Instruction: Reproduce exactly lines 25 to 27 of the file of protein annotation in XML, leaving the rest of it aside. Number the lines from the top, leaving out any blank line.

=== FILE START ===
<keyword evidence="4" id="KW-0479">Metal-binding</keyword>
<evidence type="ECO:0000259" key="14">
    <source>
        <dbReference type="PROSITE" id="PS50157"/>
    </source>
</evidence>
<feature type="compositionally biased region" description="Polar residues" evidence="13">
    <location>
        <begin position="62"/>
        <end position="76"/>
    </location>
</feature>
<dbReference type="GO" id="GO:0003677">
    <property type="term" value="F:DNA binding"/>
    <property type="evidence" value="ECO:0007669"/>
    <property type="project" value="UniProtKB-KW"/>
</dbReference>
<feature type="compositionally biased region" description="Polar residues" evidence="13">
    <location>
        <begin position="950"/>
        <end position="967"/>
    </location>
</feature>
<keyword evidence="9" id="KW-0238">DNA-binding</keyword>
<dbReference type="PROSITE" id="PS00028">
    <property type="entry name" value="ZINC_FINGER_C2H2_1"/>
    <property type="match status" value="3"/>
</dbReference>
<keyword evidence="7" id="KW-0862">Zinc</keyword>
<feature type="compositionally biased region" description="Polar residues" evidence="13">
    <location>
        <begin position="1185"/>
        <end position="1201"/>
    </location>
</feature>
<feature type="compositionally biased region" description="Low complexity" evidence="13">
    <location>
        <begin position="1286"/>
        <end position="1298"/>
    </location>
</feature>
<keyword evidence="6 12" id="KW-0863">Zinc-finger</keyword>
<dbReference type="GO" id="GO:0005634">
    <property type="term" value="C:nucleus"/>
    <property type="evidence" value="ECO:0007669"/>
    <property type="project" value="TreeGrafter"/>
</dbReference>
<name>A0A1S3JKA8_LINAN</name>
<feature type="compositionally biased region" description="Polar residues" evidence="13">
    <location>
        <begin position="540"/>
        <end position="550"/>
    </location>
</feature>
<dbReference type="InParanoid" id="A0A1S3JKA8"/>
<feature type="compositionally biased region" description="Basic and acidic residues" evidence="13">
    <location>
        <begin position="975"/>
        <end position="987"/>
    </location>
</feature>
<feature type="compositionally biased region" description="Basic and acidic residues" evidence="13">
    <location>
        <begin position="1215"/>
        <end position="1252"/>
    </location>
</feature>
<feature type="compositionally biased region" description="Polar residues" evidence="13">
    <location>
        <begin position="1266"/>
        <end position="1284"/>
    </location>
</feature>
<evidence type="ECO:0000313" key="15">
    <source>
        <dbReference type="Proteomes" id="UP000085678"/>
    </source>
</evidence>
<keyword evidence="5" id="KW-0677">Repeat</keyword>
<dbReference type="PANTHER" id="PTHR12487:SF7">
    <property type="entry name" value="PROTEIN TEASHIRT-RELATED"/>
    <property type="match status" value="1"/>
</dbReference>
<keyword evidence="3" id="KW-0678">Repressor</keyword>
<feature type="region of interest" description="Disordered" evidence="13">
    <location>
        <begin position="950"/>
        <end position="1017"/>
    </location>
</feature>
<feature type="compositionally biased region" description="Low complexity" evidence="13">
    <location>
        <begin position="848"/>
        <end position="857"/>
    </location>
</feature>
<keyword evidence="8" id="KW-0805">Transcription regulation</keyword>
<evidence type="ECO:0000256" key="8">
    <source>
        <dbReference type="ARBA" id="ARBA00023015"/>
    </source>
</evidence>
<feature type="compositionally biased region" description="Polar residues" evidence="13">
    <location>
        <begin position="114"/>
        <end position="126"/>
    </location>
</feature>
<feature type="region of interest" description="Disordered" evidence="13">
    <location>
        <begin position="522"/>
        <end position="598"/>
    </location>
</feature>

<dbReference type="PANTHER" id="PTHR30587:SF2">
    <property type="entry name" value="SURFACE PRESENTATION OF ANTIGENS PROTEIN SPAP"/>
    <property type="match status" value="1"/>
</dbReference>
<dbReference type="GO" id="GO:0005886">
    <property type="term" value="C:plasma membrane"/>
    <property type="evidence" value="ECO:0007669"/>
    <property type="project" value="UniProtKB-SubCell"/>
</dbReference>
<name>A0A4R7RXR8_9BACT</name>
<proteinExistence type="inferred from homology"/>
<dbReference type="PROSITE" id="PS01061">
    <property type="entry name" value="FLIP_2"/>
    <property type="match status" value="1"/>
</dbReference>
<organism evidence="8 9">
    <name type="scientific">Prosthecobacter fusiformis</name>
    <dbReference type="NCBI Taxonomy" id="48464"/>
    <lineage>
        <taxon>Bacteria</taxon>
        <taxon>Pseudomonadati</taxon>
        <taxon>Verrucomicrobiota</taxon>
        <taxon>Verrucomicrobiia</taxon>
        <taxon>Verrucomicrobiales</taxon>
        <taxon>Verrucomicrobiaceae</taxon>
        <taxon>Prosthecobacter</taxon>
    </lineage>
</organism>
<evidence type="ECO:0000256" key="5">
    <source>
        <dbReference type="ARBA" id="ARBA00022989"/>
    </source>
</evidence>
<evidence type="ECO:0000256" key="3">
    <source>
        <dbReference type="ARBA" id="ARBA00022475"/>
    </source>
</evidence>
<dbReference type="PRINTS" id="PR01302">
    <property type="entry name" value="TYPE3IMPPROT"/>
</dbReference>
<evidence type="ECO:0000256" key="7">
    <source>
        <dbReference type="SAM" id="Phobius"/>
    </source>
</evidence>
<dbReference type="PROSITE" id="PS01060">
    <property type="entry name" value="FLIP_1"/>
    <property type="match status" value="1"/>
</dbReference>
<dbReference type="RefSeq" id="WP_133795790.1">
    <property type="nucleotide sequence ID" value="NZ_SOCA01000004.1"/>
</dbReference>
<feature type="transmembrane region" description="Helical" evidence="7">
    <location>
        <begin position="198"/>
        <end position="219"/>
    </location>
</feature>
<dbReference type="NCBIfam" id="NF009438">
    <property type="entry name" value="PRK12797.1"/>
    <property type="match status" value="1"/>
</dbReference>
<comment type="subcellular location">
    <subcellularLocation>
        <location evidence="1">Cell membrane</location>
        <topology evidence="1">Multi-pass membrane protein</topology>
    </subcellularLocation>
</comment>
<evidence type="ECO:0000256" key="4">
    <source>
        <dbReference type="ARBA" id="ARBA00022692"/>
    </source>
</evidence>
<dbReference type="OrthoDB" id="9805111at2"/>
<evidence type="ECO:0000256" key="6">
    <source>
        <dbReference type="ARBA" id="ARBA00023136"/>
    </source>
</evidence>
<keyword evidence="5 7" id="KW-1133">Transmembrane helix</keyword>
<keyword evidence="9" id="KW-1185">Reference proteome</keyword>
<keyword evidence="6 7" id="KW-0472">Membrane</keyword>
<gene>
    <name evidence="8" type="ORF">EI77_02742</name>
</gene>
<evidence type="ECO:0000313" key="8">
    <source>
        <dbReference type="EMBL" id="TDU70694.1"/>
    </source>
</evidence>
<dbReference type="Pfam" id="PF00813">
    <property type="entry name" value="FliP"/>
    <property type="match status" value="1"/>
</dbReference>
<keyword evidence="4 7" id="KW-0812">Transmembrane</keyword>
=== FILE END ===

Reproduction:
<dbReference type="PROSITE" id="PS00028">
    <property type="entry name" value="ZINC_FINGER_C2H2_1"/>
    <property type="match status" value="3"/>